So…I know that it’s a little late to post autumn leaf pictures (it’s snowing here, for crying out loud!), but that’s me—a day late and a dollar short. But better late than never, right?
Lately, I’ve been trying to get serious about my writing (the two blatant clichés in the previous paragraph notwithstanding). As I’ve mentioned before, I don’t have any actual formal education in writing, but I do read. A lot. Which, for me, has probably been the single most helpful thing in learning to write. And, lately, I’ve been branching out a bit by reading stuff that I might not ordinarily read. Writing doesn’t have to be literary to be good. Sometimes, I think it’s enough just to tell a good story. And, sometimes, lots of ostentatious literary allusions and fancy metaphors get in the way of a good story. Sometimes, they just seem like showing off. Like, Hey! Look at me! Look how smart I am! But, who knows? Maybe I’m just not smart enough to appreciate them. (Possibly indicated by the fact that I originally typed “literary illusions” in the previous sentence. Haha. Maybe that’s what I have—literary illusions).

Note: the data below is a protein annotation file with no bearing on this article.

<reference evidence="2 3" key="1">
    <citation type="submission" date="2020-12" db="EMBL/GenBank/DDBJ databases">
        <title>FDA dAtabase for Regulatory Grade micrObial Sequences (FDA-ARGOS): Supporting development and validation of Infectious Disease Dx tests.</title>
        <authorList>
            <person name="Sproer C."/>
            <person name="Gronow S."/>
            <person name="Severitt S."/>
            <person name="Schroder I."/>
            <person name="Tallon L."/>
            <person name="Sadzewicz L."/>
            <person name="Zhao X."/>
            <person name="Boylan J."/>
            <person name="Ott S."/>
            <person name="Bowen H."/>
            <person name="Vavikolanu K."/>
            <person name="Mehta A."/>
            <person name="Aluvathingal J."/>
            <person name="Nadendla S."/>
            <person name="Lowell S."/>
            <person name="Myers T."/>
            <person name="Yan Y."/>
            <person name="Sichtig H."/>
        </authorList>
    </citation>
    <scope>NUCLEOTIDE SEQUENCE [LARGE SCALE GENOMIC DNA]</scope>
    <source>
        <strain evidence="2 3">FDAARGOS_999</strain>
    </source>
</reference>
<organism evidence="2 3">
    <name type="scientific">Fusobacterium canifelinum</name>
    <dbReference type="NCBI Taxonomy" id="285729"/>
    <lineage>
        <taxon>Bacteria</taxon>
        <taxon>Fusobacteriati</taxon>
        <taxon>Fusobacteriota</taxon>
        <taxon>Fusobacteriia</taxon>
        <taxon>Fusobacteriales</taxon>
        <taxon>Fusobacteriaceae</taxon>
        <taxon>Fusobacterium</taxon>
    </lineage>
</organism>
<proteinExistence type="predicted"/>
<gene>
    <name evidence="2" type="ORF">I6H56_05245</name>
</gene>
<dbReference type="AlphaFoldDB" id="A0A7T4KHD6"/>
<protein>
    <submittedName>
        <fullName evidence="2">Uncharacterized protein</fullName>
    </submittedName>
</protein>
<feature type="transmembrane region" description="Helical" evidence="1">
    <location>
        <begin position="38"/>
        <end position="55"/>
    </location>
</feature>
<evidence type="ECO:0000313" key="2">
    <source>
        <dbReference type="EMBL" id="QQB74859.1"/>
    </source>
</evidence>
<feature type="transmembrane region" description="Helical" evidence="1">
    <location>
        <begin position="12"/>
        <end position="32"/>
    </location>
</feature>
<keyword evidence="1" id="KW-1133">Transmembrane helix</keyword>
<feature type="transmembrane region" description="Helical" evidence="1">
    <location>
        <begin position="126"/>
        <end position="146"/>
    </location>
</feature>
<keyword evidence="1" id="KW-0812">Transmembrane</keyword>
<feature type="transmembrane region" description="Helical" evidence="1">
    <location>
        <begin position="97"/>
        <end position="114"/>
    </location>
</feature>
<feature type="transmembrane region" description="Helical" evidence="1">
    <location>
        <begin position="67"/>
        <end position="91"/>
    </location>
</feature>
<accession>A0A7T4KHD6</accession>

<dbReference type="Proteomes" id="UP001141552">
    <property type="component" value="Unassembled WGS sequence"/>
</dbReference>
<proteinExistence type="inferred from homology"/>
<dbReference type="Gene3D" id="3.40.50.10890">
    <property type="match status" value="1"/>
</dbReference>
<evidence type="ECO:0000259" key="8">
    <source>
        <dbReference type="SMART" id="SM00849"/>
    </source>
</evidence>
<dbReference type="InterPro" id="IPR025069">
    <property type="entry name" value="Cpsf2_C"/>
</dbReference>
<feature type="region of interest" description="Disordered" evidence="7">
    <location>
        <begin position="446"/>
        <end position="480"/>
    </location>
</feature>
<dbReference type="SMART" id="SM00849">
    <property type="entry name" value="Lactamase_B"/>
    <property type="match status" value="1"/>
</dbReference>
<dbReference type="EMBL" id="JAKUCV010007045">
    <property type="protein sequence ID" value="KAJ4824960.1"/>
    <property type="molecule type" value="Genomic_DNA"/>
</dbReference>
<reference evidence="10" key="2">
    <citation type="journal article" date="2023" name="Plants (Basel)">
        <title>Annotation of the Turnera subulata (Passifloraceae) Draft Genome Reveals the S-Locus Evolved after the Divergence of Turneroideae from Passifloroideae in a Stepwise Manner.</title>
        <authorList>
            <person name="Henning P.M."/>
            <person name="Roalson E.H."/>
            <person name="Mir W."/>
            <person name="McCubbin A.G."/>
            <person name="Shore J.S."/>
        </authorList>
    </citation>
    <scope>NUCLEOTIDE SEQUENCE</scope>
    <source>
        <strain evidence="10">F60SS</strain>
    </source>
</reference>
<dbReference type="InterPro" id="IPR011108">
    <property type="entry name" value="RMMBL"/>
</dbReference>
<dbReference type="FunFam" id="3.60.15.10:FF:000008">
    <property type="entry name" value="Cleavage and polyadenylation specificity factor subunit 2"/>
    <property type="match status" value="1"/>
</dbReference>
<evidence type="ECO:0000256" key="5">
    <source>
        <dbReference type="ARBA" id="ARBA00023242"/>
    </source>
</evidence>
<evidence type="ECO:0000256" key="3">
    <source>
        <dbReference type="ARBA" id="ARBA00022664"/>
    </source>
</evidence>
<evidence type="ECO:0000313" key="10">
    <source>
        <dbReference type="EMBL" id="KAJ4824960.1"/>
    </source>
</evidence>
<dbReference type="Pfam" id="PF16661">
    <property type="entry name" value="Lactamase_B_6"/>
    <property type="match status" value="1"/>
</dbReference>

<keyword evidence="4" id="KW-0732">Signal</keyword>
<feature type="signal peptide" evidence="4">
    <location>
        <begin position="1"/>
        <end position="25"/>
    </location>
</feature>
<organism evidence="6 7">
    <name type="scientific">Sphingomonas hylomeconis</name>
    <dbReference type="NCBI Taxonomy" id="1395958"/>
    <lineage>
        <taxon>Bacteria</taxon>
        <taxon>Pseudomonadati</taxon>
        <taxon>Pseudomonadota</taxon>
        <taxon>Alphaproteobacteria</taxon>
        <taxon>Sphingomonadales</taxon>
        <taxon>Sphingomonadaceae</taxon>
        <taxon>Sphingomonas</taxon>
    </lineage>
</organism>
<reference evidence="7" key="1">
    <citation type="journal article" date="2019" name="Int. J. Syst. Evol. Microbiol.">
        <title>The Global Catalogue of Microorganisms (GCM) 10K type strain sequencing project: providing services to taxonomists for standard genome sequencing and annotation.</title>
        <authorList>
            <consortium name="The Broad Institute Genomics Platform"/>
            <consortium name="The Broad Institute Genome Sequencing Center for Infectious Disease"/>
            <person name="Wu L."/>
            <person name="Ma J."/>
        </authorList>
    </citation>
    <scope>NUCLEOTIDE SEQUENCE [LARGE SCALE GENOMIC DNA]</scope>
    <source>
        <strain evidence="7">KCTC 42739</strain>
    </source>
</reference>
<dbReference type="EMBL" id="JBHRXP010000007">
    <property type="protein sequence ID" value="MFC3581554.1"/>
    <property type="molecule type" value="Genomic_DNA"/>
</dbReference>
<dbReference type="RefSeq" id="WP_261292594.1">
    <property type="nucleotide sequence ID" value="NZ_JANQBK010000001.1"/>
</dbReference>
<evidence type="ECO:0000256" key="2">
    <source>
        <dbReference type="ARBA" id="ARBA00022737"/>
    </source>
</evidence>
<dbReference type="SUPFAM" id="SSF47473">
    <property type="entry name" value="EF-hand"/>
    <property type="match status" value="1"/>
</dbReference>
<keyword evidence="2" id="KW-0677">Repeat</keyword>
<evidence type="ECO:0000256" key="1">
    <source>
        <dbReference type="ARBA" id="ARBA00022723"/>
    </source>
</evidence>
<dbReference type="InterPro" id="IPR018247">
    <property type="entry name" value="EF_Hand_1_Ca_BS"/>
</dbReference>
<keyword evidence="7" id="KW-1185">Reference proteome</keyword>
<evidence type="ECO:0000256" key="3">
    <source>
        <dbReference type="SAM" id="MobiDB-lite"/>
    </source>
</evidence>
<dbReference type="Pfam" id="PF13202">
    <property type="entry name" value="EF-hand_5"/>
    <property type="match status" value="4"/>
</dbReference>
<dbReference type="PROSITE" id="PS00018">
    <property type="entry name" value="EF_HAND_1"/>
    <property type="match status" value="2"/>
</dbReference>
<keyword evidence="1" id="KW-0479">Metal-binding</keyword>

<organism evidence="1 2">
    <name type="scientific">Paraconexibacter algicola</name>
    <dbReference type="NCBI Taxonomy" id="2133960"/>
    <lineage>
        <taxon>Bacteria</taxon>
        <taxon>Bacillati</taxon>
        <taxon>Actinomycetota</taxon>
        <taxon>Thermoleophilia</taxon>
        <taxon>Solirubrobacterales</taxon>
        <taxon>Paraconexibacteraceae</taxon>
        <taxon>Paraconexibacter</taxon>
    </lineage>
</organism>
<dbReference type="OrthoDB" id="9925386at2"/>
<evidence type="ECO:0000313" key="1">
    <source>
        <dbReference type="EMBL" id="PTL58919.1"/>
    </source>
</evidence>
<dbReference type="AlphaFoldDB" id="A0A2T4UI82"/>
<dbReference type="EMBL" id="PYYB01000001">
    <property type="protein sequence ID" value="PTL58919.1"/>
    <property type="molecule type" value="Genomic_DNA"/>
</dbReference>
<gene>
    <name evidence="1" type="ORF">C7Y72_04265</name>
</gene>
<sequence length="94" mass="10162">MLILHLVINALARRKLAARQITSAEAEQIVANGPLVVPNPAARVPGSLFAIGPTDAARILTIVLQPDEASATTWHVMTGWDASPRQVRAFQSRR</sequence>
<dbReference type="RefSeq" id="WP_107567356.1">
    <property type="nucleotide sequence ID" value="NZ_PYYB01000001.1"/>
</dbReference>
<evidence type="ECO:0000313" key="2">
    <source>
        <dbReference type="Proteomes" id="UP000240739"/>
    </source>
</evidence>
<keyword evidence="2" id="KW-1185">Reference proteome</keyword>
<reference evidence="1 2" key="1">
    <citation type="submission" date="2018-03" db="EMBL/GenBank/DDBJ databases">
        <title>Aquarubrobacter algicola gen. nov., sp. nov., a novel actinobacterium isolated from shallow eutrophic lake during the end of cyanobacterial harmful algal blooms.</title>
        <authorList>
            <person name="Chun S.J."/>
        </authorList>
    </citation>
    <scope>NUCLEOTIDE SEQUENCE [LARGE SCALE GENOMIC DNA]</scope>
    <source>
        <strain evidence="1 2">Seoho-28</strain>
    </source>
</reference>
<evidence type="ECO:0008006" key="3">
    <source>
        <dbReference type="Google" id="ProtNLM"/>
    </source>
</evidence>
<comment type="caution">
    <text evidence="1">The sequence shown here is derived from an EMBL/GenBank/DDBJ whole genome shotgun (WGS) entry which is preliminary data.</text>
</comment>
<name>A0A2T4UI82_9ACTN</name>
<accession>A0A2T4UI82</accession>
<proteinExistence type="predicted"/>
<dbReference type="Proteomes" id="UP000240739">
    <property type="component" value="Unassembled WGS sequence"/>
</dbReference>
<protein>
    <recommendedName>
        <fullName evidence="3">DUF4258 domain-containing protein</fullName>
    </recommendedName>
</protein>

Anyway, I was thinking, as I looked through my photos, about how they are sort of like the stuff I’ve been reading. Some straightforward, some symbolic, some poetic, some metaphorical. Just different ways of presenting truth. Though some would say, I suppose, that that means there is no truth—only your perception of it.
I’ll leave that to the philosophers. Meanwhile, here are my many versions of the truth.
(And, by the way, don’t forget that you can click on the photos to enlarge them.)
(I love these water constellations. They remind me of the Bruce Cockburn song with the line “All the diamonds in the world/That mean anything to me/Are conjured up by wind and sun/Lie sparkling on the sea.” I LOVE that line. Of course, this isn’t the sea. It’s Lake Junaluska.)
(After the storm—that lovely, golden, late-day slant of light)